After seeing this attempted by a friend on facebook and looking at the beautiful result, I thought I'd give this a try. I was in the middle of writing papers, which is what my life is all about at the moment, I needed a bit of procrastination in carbohydrate form. The dough took less than 3 minutes to prepare. All you need is time for it to rise and for the yeast to do its thing, and a 2 hour window of opportunity to let it proof and bake. This bread is so easy and the results taste like you spent hours slaving away. This one's a keeper, and I plan on making more of this in the near future.
3 cups of flour (i used 2 c. organic all purpose wheat, and 1 c. organic spelt)
1 1/2 cups of warm water (you'll need 1/4 c more if you use spelt or other alternative grain flour)
1 teaspoon salt
1/3 teaspoon instant yeast
Combine the ingredients and mix with a wooden spoon. The dough should look "shaggy" and "piecey".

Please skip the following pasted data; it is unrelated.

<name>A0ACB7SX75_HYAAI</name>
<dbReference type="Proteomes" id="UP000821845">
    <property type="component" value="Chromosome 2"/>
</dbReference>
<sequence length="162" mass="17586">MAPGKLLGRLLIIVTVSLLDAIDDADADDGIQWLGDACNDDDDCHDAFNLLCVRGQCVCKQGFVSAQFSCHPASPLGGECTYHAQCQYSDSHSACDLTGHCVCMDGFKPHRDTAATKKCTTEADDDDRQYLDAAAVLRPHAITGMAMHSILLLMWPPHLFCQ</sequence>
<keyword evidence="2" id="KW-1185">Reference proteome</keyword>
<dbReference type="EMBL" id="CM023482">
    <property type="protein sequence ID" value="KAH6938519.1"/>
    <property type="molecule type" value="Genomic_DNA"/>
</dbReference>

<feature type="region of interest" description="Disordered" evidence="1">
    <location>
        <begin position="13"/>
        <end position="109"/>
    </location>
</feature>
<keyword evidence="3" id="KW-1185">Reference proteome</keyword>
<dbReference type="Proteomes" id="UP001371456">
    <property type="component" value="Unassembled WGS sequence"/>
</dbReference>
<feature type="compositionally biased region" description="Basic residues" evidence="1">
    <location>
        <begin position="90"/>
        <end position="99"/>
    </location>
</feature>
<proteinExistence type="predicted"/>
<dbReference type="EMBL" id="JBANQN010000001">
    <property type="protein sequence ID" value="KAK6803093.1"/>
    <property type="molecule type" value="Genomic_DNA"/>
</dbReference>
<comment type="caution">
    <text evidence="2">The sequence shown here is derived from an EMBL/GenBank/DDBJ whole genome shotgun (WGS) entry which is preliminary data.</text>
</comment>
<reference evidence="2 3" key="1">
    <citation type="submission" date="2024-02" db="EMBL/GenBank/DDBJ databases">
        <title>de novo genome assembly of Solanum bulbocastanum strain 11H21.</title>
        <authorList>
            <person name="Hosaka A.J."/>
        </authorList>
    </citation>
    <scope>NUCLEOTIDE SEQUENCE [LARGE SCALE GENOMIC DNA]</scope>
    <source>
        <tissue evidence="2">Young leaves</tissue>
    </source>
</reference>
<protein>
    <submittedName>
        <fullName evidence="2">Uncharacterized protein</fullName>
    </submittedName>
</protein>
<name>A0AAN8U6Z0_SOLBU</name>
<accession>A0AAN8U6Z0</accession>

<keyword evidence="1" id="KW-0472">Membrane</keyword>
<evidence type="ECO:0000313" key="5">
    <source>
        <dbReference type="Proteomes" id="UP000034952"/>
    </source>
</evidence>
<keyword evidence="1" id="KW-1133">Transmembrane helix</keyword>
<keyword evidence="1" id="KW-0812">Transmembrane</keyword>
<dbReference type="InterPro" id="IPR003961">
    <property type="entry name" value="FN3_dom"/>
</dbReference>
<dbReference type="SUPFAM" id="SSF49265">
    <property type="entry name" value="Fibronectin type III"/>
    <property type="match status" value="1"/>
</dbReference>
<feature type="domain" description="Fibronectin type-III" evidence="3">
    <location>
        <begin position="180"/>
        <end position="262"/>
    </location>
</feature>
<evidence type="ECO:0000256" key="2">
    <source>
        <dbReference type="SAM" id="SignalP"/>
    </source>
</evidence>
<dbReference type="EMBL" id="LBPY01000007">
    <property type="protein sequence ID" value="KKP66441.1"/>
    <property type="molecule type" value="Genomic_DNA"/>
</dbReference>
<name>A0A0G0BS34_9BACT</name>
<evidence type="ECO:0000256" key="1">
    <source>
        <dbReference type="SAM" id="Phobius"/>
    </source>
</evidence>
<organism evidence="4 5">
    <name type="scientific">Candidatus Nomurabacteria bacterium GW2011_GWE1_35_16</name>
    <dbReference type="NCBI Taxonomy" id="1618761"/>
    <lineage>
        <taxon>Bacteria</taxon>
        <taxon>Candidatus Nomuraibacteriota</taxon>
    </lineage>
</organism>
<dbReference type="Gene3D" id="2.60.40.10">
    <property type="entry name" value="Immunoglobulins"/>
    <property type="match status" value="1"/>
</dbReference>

Here's what my dough looked like after mixing. Now all you need to do is cover the bowl with plastic wrap and let sit for 12-18 hours.
My specimen after a nice long sleep. Way to go yeast, you did your thing!
The next step: you might need to wet your hands to turn over the dough a couple of times to form a nice smooth ball. Nestle it into a tallish bowl for it to rise for another 2 hours. 30 minutes before you want to bake it, heat the oven to 450 degrees and pop in a heat resistant pot with a lid, such as a cast iron casserole. When the oven and pan are nice and hot, place your dough into the pan and give it a few shakes to distribute the dough nicely. Cover the pan with your lid. This creates steam while the bread bakes and results in a wonderfully crispy crunchy crust.
After 30 minutes of baking, remove the lid and bake for another 15 to 20 minutes. You can tell your bread is ready when it sounds hollow when you tap it.
Straight out of the oven. Note the parchment paper at the bottom of the pan to prevent sticking.
I love baking. I am always amazed by how beautiful it can be. Is this the end of store-bought bread for me?
The spelt flour added a sweet nutiness to the bread. All that resting for 12-18 hours imparts a complex flavor to the bread with a dense and chewy crumb and a crusty outer shell. Amazing.
I scarfed down two slices with butter while it was still hot. The next day it got slathered with cream cheese, smoked salmon and capers.